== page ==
Release of Lankina Russian Protest Event Dataset

The Lankina Russian Protest Event Dataset has been now released.  The dataset, codebook and accompanying information sheet can be downloaded from my LSE website.

Data for the Russian protest dataset were collected from namarsh.ru (Новости протеста section in left-hand sidebar), a website run by Russian opposition activists and dedicated to harvesting and dissemination of information on protests occurring throughout Russia. I began collecting and inputting the data in 2007, shortly after the website namarsh.ru had been set up. I expanded the range of variables over the years, particularly after the 2011-2012 protests wave, which highlighted the value of having nuanced baseline protest data to analyze protest dynamics in Russia overtime and to be able to pursue comparative analysis of protest in a variety of national and sub-national contexts. The namarsh.ru website aggregates dispatches from a network of regional correspondents and from press and online reports. The dataset only records what the researchers deemed genuine protest events, meaning that events organized by the ruling United Russia party or pro-government youth movements, such as Nashi were not included. For most variables, the data cover the years 2007-2016. Data for some variables are only available beginning in 2009 or later. However, researchers using the dataset would be able to refer to the web-links to protest stories to extract data for the other years, as required for a specific research project. Although the dataset records all protests listed on the namarsh.ru website, and this remains one of the most, if not the most comprehensive sources of over-time data on regional protests, this is not a comprehensive source of protest activism in Russia. Some protests are over-reported and others are under-reported on the namarsh.ru website. These caveats are discussed in the various publications in which the data were used. In employing these data, users may wish to refer to the publications listed below that discuss the merits and limitations of the data. These publications also illustrate the utility of the dataset when analyzing various aspects of the political process in Russia and other autocracies, for instance, media manipulation of information on protest; or the links between electoral fraud and protest activism. Over the years, several researchers have contributed to the creation of the dataset. Aleksey Savrasov and Alisa Voznaya worked on the project during the early stages of data gathering. Dr Katerina Tertytchnaya’s work on the dataset has been particularly invaluable over the last few years; she has taken the “driver’s seat” in many ways concerning the coding and design aspects of the data.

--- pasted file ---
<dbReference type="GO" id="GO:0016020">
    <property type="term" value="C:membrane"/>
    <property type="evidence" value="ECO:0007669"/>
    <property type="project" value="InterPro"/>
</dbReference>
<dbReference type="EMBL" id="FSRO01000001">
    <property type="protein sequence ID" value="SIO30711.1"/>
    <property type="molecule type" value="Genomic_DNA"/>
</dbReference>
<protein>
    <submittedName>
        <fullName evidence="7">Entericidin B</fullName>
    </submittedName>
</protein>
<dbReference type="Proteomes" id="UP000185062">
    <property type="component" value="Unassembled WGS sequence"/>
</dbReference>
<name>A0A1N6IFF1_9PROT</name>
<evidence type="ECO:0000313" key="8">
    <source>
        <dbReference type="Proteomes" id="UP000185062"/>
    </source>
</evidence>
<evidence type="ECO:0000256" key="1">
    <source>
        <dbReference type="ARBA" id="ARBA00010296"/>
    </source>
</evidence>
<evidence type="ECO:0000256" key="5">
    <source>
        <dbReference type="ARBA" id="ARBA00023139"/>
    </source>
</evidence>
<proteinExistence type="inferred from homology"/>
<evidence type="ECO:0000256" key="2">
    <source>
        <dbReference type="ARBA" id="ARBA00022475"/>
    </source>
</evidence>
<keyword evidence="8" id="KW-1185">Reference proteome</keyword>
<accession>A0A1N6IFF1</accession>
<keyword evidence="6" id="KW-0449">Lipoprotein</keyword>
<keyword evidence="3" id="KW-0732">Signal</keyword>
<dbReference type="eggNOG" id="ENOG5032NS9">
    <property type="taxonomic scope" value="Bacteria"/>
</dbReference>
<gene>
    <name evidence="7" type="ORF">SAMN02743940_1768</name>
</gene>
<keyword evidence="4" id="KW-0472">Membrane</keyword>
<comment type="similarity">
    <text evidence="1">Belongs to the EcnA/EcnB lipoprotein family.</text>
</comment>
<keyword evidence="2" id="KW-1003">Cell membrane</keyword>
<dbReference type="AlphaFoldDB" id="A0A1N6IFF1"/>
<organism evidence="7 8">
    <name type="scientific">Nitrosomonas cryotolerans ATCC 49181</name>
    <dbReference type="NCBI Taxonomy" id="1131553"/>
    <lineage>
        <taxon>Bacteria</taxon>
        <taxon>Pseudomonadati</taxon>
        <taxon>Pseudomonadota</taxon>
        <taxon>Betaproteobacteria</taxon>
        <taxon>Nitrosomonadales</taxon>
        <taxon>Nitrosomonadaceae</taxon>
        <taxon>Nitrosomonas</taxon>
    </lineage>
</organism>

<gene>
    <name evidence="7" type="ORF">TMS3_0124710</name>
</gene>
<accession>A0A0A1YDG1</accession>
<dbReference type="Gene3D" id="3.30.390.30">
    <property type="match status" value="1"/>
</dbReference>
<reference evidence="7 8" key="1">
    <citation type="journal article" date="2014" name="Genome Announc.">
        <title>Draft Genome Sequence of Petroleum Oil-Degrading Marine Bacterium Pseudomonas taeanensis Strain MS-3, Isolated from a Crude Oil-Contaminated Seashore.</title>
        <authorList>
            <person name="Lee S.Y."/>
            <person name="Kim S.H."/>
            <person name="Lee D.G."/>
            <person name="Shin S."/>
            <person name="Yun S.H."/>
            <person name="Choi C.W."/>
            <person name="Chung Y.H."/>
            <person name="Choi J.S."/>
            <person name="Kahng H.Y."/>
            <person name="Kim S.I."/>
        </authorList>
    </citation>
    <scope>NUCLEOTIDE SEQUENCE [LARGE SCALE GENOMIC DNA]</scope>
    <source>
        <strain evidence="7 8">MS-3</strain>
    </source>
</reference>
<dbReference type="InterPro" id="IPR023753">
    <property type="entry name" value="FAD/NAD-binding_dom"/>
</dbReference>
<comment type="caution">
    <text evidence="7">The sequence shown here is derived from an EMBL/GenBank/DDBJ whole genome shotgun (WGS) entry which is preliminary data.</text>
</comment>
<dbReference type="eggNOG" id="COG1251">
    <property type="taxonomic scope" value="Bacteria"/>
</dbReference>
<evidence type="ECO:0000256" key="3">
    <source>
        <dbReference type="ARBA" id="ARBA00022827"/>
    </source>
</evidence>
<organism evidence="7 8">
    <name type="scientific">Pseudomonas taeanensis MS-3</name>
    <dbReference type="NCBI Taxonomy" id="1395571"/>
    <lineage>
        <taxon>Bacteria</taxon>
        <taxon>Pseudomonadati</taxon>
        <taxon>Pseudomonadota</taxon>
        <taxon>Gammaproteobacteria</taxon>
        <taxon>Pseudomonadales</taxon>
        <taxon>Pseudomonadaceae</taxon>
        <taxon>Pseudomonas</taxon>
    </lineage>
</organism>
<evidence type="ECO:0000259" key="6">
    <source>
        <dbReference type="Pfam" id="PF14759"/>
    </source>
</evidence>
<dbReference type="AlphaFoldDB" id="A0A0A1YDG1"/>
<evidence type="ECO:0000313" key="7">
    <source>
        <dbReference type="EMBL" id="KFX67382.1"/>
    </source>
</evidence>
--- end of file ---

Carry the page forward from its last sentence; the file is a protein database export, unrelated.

Recent podcast on Russia’s 2018 presidential elections, political opposition and protests

LSE IGA organised a public panel on “Politics and Political Opposition in Russia,” with participation by Vladimir Kara-Murza, Professor Richard Sakwa, Professor Tomila Lankina and Vladimir Ashurkov, chaired by LSE IGA Visiting Fellow, Oksana Antonenko. It was followed by the screening of Vladimir Kara-Murza’s documentary film, “Nemtsov.”